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CJR Outcomes Vary Widely, Driven by 2 Factors

By Christopher Cheney  
   January 11, 2017

Low-performing hospitals must focus on reducing complications and readmissions to close the gap on high-performing organizations, researchers say.

Clinical outcomes for hip and knee replacement surgery vary widely from hospital to hospital, and there are significant opportunities to boost patient care and to lower costs.

Two factors—inpatient complications of care and readmissions following discharge—are prime drivers of clinical performance levels for hip and knee replacement procedures, according to research published in The Journal of Bone & Joint Surgery.

The findings show the need for improvement among poor-performing hospitals, stated Donald Fry, MD, lead author of the research and executive vice president for clinical outcomes at MPA Healthcare Solutions. He made his remarks in a media release.

Medicare's Comprehensive Care for Joint Replacement (CJR) bundled payment model requires mandatory hospital participation in 67 geographic areas of the country.

Under CJR, Medicare bundles payments for hip and knee replacement procedures for hospital, professional, and other patient services through 90 days post-discharge.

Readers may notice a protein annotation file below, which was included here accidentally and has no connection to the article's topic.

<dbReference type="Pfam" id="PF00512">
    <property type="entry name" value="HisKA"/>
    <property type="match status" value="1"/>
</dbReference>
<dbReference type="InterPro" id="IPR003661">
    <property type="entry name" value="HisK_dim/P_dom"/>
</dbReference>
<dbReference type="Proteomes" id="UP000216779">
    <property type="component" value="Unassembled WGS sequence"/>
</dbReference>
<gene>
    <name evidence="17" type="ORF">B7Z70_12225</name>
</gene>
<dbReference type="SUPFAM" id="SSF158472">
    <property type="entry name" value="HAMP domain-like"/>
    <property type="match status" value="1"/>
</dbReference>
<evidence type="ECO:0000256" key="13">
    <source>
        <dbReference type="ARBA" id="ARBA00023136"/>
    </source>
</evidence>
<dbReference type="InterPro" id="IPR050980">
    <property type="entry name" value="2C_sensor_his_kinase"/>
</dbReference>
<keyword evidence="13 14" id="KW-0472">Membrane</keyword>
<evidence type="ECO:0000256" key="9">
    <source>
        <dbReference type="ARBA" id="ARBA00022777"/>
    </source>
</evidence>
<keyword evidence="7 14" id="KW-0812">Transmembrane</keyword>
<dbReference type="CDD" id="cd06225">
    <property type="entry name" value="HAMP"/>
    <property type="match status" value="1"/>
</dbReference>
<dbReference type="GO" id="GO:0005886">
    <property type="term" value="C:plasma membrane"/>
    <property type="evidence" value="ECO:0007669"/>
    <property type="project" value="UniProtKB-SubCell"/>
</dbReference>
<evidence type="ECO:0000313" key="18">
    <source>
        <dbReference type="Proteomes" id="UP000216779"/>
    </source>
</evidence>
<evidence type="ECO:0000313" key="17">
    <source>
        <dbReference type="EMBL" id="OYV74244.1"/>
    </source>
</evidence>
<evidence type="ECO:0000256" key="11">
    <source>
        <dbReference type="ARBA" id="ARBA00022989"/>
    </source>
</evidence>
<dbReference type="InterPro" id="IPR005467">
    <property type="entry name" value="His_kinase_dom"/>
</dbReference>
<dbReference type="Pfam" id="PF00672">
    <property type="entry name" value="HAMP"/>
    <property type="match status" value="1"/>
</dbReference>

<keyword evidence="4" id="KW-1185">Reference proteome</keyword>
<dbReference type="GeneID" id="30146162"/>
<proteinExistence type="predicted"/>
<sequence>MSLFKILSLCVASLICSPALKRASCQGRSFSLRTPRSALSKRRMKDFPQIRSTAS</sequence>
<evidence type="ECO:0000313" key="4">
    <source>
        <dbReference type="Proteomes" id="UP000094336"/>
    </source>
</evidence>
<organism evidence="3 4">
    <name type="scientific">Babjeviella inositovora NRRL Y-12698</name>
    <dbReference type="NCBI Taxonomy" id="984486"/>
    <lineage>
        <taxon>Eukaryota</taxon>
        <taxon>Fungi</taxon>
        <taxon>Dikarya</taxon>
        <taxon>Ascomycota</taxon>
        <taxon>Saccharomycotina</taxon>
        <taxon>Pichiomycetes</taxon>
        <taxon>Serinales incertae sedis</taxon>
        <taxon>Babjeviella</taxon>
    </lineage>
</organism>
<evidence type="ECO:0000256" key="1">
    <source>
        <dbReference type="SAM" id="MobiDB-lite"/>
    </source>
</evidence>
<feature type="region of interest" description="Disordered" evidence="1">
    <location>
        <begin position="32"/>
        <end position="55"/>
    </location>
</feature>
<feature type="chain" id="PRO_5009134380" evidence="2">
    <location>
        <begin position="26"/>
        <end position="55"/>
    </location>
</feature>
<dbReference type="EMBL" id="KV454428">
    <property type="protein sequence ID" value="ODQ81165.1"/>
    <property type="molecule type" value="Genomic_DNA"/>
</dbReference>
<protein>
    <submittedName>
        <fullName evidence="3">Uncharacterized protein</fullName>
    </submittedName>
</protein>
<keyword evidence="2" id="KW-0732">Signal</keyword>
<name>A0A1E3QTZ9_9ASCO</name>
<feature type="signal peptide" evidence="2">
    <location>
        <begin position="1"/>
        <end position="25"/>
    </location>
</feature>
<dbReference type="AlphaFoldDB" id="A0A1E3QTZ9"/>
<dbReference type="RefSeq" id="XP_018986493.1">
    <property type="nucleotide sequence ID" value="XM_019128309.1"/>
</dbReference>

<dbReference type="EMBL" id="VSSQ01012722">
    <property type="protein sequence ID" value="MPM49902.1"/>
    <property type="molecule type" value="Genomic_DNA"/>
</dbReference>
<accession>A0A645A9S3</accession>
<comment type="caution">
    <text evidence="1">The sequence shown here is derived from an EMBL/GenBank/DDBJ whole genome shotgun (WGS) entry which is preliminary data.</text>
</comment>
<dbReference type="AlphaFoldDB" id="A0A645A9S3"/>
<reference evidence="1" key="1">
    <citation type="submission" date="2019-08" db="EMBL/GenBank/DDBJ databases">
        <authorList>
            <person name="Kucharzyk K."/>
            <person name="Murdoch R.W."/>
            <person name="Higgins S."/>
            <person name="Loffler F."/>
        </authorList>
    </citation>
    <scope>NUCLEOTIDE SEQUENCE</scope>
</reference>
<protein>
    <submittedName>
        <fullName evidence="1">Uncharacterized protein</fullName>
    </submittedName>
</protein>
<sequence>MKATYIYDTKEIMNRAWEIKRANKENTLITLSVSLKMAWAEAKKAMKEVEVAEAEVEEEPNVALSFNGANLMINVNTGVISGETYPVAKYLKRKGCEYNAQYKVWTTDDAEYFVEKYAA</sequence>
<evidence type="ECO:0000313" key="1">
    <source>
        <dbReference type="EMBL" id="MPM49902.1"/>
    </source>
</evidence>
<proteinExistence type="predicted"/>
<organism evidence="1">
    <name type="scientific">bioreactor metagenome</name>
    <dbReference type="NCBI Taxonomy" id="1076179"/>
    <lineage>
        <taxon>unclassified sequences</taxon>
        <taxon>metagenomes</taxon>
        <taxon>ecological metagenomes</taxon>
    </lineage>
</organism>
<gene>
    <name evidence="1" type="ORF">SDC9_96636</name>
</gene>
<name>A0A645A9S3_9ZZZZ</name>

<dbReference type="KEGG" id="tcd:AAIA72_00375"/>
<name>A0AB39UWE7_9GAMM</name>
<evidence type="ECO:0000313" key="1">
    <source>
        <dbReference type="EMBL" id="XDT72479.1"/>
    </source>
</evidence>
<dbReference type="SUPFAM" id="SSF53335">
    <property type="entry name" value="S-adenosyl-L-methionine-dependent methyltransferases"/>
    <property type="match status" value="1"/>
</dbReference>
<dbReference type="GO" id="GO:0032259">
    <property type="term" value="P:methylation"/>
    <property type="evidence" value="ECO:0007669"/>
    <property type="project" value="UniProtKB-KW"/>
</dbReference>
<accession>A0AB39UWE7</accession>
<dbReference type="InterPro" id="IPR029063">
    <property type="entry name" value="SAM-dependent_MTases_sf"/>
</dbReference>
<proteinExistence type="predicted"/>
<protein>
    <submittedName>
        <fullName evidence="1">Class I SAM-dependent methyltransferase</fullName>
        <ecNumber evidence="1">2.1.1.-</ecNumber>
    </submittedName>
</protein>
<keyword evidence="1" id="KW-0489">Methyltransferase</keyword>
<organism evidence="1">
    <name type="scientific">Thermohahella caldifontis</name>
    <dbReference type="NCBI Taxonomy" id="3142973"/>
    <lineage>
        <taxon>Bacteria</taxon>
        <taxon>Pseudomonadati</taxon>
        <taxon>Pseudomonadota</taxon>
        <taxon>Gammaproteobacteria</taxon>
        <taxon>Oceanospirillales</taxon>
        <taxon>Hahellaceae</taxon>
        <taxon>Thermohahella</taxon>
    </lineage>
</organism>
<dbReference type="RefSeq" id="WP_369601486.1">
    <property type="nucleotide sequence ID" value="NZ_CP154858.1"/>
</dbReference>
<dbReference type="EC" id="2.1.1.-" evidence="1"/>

Hospitals And Surgery Centers Play Tug-Of-War Over America's Ailing Knees

CJR has established a powerful financial incentive for low-performing hospitals to curtail complications and readmissions, the researchers wrote.

Under the CJR, it is imperative that organizations understand the "excess costs" of total patient care. "Because most hospitals have already improved inpatient efficiency, reductions in complications and readmissions must become the focus of attention," they wrote.

The research is based on Medicare Limited Data Set information collected from 2010 to 2012. The data set features clinical outcome information from 253,978 total hip replacement patients and 672,515 total knee replacement patients.

For hip replacements, the researchers examined data from 1,483 hospitals. For knee replacements, the researchers examined data from 2,349 hospitals.

The data were risk-adjusted for several factors including patient comorbidities. Adverse-outcome rates were based on factors such as patient death and prolonged lengths of stay.

Christopher Cheney is the senior clinical care​ editor at HealthLeaders.

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